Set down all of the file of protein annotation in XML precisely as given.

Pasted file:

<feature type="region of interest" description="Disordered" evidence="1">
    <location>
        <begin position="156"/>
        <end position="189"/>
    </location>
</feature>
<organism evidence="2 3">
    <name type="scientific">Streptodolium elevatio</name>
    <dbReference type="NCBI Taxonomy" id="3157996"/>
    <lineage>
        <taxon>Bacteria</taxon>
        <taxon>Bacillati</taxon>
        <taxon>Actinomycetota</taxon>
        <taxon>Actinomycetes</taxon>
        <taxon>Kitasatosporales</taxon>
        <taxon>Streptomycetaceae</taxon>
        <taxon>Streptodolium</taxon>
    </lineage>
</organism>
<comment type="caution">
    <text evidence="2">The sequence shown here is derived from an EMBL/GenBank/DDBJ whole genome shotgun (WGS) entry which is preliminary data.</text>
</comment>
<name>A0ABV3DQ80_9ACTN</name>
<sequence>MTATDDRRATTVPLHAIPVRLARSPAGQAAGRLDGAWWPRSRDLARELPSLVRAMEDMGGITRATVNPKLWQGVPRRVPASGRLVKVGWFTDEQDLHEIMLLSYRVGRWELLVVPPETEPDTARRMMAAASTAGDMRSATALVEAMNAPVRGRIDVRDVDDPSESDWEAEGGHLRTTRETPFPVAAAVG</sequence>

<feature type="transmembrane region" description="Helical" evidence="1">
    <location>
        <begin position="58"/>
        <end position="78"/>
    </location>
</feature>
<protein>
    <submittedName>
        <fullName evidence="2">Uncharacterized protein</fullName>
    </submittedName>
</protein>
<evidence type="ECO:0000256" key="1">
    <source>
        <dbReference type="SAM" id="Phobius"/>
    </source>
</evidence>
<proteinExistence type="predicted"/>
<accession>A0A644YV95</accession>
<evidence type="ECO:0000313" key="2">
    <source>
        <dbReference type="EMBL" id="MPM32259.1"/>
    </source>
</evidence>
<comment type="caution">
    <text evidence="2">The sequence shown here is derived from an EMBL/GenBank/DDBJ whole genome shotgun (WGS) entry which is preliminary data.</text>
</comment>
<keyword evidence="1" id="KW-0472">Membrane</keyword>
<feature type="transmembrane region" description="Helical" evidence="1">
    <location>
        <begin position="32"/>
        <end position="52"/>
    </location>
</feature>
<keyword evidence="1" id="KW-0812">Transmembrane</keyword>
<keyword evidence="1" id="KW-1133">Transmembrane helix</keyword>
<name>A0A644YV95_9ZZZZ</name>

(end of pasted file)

<feature type="region of interest" description="Disordered" evidence="1">
    <location>
        <begin position="156"/>
        <end position="189"/>
    </location>
</feature>
<organism evidence="2 3">
    <name type="scientific">Streptodolium elevatio</name>
    <dbReference type="NCBI Taxonomy" id="3157996"/>
    <lineage>
        <taxon>Bacteria</taxon>
        <taxon>Bacillati</taxon>
        <taxon>Actinomycetota</taxon>
        <taxon>Actinomycetes</taxon>
        <taxon>Kitasatosporales</taxon>
        <taxon>Streptomycetaceae</taxon>
        <taxon>Streptodolium</taxon>
    </lineage>
</organism>
<comment type="caution">
    <text evidence="2">The sequence shown here is derived from an EMBL/GenBank/DDBJ whole genome shotgun (WGS) entry which is preliminary data.</text>
</comment>
<name>A0ABV3DQ80_9ACTN</name>
<sequence>MTATDDRRATTVPLHAIPVRLARSPAGQAAGRLDGAWWPRSRDLARELPSLVRAMEDMGGITRATVNPKLWQGVPRRVPASGRLVKVGWFTDEQDLHEIMLLSYRVGRWELLVVPPETEPDTARRMMAAASTAGDMRSATALVEAMNAPVRGRIDVRDVDDPSESDWEAEGGHLRTTRETPFPVAAAVG</sequence>

<feature type="transmembrane region" description="Helical" evidence="1">
    <location>
        <begin position="58"/>
        <end position="78"/>
    </location>
</feature>
<protein>
    <submittedName>
        <fullName evidence="2">Uncharacterized protein</fullName>
    </submittedName>
</protein>
<evidence type="ECO:0000256" key="1">
    <source>
        <dbReference type="SAM" id="Phobius"/>
    </source>
</evidence>
<proteinExistence type="predicted"/>
<accession>A0A644YV95</accession>
<evidence type="ECO:0000313" key="2">
    <source>
        <dbReference type="EMBL" id="MPM32259.1"/>
    </source>
</evidence>
<comment type="caution">
    <text evidence="2">The sequence shown here is derived from an EMBL/GenBank/DDBJ whole genome shotgun (WGS) entry which is preliminary data.</text>
</comment>
<keyword evidence="1" id="KW-0472">Membrane</keyword>
<feature type="transmembrane region" description="Helical" evidence="1">
    <location>
        <begin position="32"/>
        <end position="52"/>
    </location>
</feature>
<keyword evidence="1" id="KW-0812">Transmembrane</keyword>
<keyword evidence="1" id="KW-1133">Transmembrane helix</keyword>
<name>A0A644YV95_9ZZZZ</name>